IN RE BRUSS-RITTER CO.
In re 13RUSS-RITTER CO. (District Court, E. D. Wisconsin. December 10, 1898.)
BANKRUPTCY-EFFECT OF BANKRDPTCY ACT ON STATE INSOLVENCY LAWS.
The enactment by congress of a national bankruptcy act suspends the operation of state insoivency laws from the time of such enactment, subject only to such limitations as may be prescribed in the bankruptcy act. In regard to its suspensive effect on state insolvency laws, the national bankruptcy act of 1898, providing that "this act shall go into full force and effect upon its passage: provided, however, that no petition for voluntary bankruptcy shall be filed within one month of the passage thereof, and no petition for involuntary bankruptcy shall be filed within four months of the passage thereof," and that "proceedings commenced under state insolvency laws before the passage of this act shall not be affected by it," took effect, as to involuntary proceedings, from the date of its approval, July 1, 1898, and not from November 1, 1898, when petitions in such cases might first be filed. The postponement of the right to file petitions in involuntary cases until four months after the passage of the bankruptcy act did not authorize state courts, in the interval, to take jurisdiction of proceedings begun under state insolvency laws, being a mere regulation of procedure, and not a denial or impairment of the rights of suitors. A district court of the United States, sitting in bankruptcy, has jurisdiction to entertain a petition in involuntary proceedings against a corporation amenable to the law, and to appoint a temporary receiver of its effects, notwithstanding the fact that proceedings had been begun against the same corporation in a state court, under a statute of the state, after the passage of the national bankruptcy law, but before the date when involuntary petitions under it could be filed, founded on alleged insolvency and fraud of the defendant, and seeking to take possession of its assets for the same purposes involved in the bankruptcy proceedings, and including an application for the appointment of a receiver.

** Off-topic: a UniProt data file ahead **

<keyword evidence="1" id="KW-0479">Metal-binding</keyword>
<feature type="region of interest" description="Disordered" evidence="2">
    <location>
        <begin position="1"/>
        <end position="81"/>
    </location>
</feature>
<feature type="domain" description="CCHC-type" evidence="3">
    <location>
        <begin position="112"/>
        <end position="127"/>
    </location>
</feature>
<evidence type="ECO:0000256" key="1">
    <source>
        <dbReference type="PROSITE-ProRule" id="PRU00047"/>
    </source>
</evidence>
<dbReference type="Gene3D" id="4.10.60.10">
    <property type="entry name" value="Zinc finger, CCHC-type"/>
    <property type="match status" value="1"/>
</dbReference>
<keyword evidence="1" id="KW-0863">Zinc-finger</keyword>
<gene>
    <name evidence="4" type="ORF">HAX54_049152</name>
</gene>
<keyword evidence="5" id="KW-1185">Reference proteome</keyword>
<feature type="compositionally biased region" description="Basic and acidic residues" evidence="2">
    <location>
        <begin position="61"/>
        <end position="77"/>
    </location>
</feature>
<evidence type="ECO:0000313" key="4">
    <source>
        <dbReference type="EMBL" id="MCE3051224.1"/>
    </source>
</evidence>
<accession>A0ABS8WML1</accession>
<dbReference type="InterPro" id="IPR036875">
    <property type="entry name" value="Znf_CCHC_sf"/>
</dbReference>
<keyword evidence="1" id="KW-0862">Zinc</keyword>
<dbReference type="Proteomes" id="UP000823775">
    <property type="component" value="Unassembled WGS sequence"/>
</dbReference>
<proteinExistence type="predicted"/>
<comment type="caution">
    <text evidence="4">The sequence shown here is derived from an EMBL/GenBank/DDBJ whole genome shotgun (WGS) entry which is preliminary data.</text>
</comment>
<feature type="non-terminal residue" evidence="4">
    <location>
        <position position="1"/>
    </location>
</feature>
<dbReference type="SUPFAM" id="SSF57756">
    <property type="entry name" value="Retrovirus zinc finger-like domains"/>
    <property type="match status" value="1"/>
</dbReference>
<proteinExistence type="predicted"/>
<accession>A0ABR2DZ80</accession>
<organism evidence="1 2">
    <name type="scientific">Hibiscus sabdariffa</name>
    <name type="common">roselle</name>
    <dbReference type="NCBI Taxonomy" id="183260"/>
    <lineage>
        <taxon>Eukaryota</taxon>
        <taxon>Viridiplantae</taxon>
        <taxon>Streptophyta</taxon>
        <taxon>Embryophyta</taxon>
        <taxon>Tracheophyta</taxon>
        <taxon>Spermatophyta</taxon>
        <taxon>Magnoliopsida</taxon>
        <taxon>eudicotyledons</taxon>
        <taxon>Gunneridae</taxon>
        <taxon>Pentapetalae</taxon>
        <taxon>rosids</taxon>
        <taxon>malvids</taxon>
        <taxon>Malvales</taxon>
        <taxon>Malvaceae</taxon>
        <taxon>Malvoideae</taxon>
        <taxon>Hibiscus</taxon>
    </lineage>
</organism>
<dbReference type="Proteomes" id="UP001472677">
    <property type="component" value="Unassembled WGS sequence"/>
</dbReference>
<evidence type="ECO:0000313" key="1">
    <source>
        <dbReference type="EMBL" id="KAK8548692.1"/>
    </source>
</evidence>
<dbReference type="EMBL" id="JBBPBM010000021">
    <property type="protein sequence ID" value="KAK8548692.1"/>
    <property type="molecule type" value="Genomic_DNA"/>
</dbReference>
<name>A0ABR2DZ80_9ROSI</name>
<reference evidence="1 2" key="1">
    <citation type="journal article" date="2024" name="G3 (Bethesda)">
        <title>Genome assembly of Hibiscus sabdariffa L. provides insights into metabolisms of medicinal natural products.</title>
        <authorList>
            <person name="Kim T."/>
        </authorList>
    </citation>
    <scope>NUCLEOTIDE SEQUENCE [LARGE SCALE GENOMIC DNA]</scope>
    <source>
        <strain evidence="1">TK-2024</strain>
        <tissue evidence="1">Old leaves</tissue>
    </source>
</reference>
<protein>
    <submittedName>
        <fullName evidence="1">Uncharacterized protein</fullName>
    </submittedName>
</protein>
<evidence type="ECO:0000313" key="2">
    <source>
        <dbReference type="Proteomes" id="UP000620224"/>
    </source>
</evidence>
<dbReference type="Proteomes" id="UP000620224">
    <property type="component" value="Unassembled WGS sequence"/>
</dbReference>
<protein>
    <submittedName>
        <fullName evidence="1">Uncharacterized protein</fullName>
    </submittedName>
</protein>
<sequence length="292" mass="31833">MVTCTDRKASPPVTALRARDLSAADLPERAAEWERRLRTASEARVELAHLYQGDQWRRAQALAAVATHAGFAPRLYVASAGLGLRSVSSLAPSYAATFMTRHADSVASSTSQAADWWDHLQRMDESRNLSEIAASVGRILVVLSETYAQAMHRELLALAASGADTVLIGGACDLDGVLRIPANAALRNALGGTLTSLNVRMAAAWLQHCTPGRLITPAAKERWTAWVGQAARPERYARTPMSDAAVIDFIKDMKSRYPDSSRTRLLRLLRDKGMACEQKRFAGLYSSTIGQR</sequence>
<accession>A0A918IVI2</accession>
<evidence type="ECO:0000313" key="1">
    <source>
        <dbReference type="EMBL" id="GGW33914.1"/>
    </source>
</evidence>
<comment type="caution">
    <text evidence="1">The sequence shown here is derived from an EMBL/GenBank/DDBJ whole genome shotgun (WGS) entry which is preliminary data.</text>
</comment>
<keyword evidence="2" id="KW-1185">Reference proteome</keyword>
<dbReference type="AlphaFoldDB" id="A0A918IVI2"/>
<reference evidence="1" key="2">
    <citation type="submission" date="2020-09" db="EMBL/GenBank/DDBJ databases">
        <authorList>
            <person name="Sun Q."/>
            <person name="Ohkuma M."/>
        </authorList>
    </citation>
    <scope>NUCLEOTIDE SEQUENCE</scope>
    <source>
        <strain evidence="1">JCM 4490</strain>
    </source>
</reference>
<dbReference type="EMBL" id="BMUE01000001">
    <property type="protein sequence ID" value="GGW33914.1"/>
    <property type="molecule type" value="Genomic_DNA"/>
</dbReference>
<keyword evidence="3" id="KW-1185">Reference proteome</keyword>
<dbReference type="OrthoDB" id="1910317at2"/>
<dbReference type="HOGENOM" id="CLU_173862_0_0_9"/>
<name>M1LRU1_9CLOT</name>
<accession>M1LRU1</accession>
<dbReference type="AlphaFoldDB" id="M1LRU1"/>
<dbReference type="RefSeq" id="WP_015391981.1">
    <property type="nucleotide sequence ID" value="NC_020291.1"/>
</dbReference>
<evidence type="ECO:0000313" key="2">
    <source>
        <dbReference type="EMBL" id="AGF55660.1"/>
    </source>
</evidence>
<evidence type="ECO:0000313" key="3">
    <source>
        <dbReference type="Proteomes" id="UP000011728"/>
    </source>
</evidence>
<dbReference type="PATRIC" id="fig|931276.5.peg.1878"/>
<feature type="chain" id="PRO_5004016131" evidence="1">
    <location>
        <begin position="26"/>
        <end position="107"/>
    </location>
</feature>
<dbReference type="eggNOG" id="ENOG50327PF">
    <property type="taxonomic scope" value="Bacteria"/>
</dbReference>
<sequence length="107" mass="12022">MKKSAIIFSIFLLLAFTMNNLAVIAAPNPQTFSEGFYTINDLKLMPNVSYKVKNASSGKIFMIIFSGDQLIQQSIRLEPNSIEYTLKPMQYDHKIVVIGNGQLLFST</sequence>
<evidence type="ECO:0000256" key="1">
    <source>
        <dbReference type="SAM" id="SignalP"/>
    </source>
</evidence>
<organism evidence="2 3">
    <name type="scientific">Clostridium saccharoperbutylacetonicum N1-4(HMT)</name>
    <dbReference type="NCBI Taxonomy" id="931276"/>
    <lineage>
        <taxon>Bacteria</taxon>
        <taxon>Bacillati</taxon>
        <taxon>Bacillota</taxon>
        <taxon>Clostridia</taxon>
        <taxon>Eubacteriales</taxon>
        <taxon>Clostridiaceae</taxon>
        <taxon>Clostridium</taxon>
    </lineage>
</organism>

Sum-TIME OF TAKING EFFECT.
SAME-JURISDICTION flF COURTS OF BANKRUPTCY.
In Bankruptcy. On motion to dismiss petition for want of jurisdiction. . C. W. Briggs and O'Connor, Hammel & Schmitz, for the motion. McCabe & Dahlman, opposed. SEAMAN, District Judge. The petition by five creditors states a prima fade cause within the provisions of the recent act of congress for an adjudication of involuntary bankruptcy against the Bruss-Ritter Company as an insolvent corporation of Wisconsin. The petition was filed November 4,1898, and on November 11, 1898, upon petition showing cause therefor, a receiver of the effects of said corporation was appointed by order of this court. The motion to dismiss is founded solely upon the contention that the bankruptcy act of July 1, 1898, having postponed the filing of any petition for involuntary bankruptcy until November 1, 1898, was inoperative in the case at bar, because an action was commenced in the superior court of Milwaukee county on October 27, 1898, founded upon alleged insolvency and fraud, to take possession of the assets of the corporation for the same purposes involved in the bankruptcy proceedings, pursuant to provisions of the Wisconsin statute, which action was pending when this petition was filed,
90 FEDERAL REPORTER.
including an application for the appointment of a receiver. The power of congress to enact a general bankruptcy statute is secured by constitutional provision. In the absence of such congressional enactment, the states are free to provide for insolvency relief of limited extent, but when congress exercises its authority by a general enactment all state action is suspended from such time and subject only to such limitations as may be prescribe,d in the act. Tua v. Carriere, 117 U. S. 201, 209, 6 Sup. Ct. 565. As remarked in Platt v. Archer, 9 Blatchf. 559, Fed. Cas. No. 11,213, this authority of congress "is paramount and exclusive, and so is the jurisdiction of the district court thereunder." The doctrine thus stated is well established, and is unquestioned upon this motion, except that it is contended (1) that the act of July 1, 1898, was not intended to go into effect, in cases of involuntary bankruptcy, until November 1st, and (2) even if so intended, that no remedy was provided for the intervening four months, leaving the state enactments unimpaired, so that in actions commenced meantime for their enforcement jurisdiction is retained of the subject-matter without interference by proceedings under the bankrnptcy act. 1. The intention of the act to have general force and effect from the date of passage is expressly declared in the concluding paragraphs a and b, as follows: